Did you ever stop to think about this much?

I think a lot of people assume they are professionals, but in fact, they are a hobbyist. Let’s start with Seth Godin’s post: Worlds Worst Boss

The world’s worst boss
That would be you.


Even if you’re not self-employed, your boss is you. You manage your career, your day, your responses. You manage how you sell your services and your education and the way you talk to yourself.
Odds are, you’re doing it poorly.


If you had a manager that talked to you the way you talked to you, you’d quit. If you had a boss that wasted as much of your time as you do, they’d fire her. If an organization developed its employees as poorly as you are developing yourself, it would soon go under.


I’m amazed at how often people choose to fail when they go out on their own or when they end up in one of those rare jobs that encourages one to set an agenda and manage themselves. Faced with the freedom to excel, they falter and hesitate and stall and ultimately punt.


We are surprised when someone self-directed arrives on the scene. Someone who figures out a way to work from home and then turns that into a two-year journey, laptop in hand, as they explore the world while doing their job. We are shocked that someone uses evenings and weekends to get a second education or start a useful new side business. And we’re envious when we encounter someone who has managed to bootstrap themselves into happiness, as if that’s rare or even uncalled for.


There are few good books on being a good manager. Fewer still on managing yourself. It’s hard to think of a more essential thing to learn.

Seth Godin

If you fit the description as the worlds worst boss, then you are a hobbyist.

Do you close your laptop saying, “I’m tired”?

Have you decided to wait because “I don’t feel good” seems like a good enough reason?

Do you find yourself thinking, “I’m not in the right frame of mind”; and then walk away from what you know has to get done?

Sure we all do these things at different times. Sometimes we get so fed up that we have to take a break. But it is the consistent slow action that produces the result. If you do any of these things on a semi-consistent basis, then you have already lost. You are a hobbyist.

It’s not your fault. Your teacher told you that you were wasting your talent. Or your parents never really got why you wanted to do ‘your thing.’ But here you are now with nobody holding you back. And nothing.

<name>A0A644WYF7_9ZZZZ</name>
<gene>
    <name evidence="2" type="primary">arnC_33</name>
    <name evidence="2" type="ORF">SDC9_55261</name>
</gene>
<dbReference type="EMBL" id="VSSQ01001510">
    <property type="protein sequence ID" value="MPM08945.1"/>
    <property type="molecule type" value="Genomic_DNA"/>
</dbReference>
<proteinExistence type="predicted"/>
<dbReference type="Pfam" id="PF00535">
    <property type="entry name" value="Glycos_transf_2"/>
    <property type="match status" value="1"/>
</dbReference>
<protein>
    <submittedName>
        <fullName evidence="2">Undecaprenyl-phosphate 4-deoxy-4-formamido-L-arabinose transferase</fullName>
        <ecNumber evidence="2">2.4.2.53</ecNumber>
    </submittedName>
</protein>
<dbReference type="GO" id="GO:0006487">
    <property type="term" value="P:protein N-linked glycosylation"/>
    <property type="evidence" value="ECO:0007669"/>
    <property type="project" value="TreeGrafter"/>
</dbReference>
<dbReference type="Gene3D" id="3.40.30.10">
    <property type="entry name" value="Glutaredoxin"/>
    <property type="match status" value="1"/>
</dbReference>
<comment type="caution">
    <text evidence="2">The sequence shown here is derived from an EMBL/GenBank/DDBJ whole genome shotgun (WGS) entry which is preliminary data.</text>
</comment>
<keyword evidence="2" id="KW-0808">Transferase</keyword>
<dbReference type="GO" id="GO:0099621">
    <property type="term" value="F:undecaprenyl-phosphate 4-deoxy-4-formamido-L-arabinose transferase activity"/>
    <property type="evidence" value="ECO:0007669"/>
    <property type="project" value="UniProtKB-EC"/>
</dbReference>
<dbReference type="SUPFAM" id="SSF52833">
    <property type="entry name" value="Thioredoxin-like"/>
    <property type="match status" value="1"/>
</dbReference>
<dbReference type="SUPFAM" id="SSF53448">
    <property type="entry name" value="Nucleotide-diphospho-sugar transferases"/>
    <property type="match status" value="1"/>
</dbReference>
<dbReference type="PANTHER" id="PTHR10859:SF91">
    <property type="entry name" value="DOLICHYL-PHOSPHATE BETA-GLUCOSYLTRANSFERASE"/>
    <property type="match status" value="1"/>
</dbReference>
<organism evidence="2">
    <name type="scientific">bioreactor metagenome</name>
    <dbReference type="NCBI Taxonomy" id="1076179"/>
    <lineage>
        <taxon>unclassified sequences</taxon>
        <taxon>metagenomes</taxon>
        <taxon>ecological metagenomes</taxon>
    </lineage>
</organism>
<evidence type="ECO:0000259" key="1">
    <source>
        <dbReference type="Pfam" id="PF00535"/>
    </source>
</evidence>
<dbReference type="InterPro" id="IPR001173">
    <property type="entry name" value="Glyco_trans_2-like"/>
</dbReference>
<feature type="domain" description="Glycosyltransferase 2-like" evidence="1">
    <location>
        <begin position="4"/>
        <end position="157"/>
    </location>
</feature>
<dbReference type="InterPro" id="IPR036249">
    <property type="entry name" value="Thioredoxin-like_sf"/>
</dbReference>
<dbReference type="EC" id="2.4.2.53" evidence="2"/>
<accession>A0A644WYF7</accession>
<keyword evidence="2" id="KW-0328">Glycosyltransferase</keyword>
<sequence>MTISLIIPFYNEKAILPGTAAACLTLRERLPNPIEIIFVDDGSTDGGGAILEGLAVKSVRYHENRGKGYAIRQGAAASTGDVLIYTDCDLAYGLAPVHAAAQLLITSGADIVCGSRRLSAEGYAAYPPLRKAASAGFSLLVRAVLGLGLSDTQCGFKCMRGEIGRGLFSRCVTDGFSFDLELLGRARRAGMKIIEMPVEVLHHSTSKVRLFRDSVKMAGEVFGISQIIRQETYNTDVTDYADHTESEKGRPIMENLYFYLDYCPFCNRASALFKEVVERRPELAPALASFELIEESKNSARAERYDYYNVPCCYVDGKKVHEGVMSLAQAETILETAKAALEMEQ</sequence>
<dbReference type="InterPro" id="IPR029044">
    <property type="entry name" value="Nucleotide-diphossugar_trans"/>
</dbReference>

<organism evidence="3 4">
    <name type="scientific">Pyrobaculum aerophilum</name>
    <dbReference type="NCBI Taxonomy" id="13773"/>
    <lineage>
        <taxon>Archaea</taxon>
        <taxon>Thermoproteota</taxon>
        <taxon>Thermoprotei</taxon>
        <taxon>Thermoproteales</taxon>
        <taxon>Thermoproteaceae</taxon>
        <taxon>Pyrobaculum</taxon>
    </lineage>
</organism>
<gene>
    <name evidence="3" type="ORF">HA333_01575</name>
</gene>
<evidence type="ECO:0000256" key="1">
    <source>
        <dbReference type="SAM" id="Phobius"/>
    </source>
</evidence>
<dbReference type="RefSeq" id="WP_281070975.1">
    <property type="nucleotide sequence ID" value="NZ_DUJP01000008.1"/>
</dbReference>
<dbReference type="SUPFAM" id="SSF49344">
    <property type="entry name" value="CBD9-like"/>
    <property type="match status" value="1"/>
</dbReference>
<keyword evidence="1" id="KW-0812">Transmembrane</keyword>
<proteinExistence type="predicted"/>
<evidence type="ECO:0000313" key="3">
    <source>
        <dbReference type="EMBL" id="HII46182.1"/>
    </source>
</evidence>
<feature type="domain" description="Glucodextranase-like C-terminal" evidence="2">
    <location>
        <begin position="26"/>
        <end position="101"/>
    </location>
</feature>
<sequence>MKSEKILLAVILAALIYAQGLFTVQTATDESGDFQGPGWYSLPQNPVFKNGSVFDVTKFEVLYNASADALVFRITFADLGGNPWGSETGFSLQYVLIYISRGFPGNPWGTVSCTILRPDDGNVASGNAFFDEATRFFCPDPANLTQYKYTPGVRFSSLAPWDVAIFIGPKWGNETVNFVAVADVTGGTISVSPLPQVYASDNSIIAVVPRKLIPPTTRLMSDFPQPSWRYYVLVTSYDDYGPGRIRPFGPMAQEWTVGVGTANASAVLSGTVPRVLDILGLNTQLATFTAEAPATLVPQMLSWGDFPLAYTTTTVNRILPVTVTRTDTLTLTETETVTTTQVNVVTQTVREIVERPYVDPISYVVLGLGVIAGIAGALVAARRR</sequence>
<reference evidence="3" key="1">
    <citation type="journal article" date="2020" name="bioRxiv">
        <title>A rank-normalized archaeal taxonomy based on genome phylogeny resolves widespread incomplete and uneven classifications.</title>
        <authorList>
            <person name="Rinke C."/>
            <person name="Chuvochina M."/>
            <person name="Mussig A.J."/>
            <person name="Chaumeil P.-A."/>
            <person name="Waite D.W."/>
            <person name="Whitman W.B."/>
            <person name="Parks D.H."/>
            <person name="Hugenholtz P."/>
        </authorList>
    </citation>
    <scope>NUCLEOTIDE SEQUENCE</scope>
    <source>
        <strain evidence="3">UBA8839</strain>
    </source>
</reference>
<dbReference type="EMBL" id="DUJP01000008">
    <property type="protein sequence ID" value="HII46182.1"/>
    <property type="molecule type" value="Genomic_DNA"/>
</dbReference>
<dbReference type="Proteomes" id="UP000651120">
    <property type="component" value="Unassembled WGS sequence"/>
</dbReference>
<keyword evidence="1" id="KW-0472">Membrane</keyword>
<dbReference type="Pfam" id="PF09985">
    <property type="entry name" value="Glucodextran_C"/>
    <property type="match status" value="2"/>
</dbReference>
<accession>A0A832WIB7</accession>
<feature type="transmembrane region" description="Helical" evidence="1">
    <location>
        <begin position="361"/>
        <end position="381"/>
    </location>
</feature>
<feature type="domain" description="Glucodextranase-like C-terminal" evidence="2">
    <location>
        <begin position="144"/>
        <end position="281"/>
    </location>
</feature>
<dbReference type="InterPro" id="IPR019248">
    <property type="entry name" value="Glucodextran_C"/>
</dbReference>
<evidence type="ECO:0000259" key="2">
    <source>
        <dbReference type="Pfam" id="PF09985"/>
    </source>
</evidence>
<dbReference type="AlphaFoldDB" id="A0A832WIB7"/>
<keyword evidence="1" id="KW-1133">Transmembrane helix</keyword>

Because a hobbyist only shows up when it is convenient. A hobbyist wants applauses and credibility. They need someone to cheer them on because they are lost and insecure about that thing they so desperately want to do.

They got tricked, and they don’t even know it because it is easier to not do the thing. It is easier to point a finger and talk about how they felt or what held them back. It is easier to just give in and not be generous.

A professional on the other hand shows up when they are tired, hungry, or in pain. When they are sick or not in the right frame of mind they work through knowing that the work has to be done.

It doesn’t matter if you are writing sonnets, painting pictures, or just trying to make a difference in your little corner. The work you do that is generous is what we all need. The work that you get done when things aren’t going well and you know that you have to push through is what we all need.

The guy working on the roof in the building next to mine didn’t wake up this morning and have self-talk that started with, “I just don’t feel like doing the roofing today so I’m going to do something else” [Lord knows he might have said that very thing, but he also got over it and showed up hammer in hand]. None of them arrived at work to talk to their supervisor and say, “man I am not as good at this as I should be, so I don’t think I’m in the mood to be a roofer today”.

So why do we feel like we can do that?

It starts with putting too much emphasis on the wrong things. It ends with the paralysis of just not making progress. There is a huge chasm that exists between those that do and those that don’t.

Just take a look at writers. Stephen King wakes and writes 2000 words a day, every day–holidays and all. RR Martin is left scratching his head and takes months to write a paragraph. But you know there are plenty more writers in the world that have lived a lifetime to write nothing–and they are lost to time forever.

If work operated this way [and it does to some degree]. People would wake up to head into their job and call off around 80% of them. Sure when I said it does operate like this in some ways it does, plenty of people show up half-cocked and ready for nothing. They are hobbyist at their own jobs.

Price said it best: Prices Law states

50% of the work is done by the square root of the total number of people who participate in the work.

Derek Price

As an organization grows, this becomes more and more evident. The base of people might change. It shifts all the time. When Aunt Sally dies and ol’ Betty ends up with a slew of kids she didn’t have before someone picks up the slack they always do. That is part of what makes organizations work.

But there is a dark side of this whole business. It comes down to that Worst Boss post and the concept of being a professional vs. a hobbyist. No matter your work and your chosen endeavor. Strive to show up and be the professional.

Because the dark side has nothing to do with falling profits or you being a downright ass. Instead, it has to do with what you take from yourself. How you hold yourself back and deny the world the gift you were supposed to share with it.

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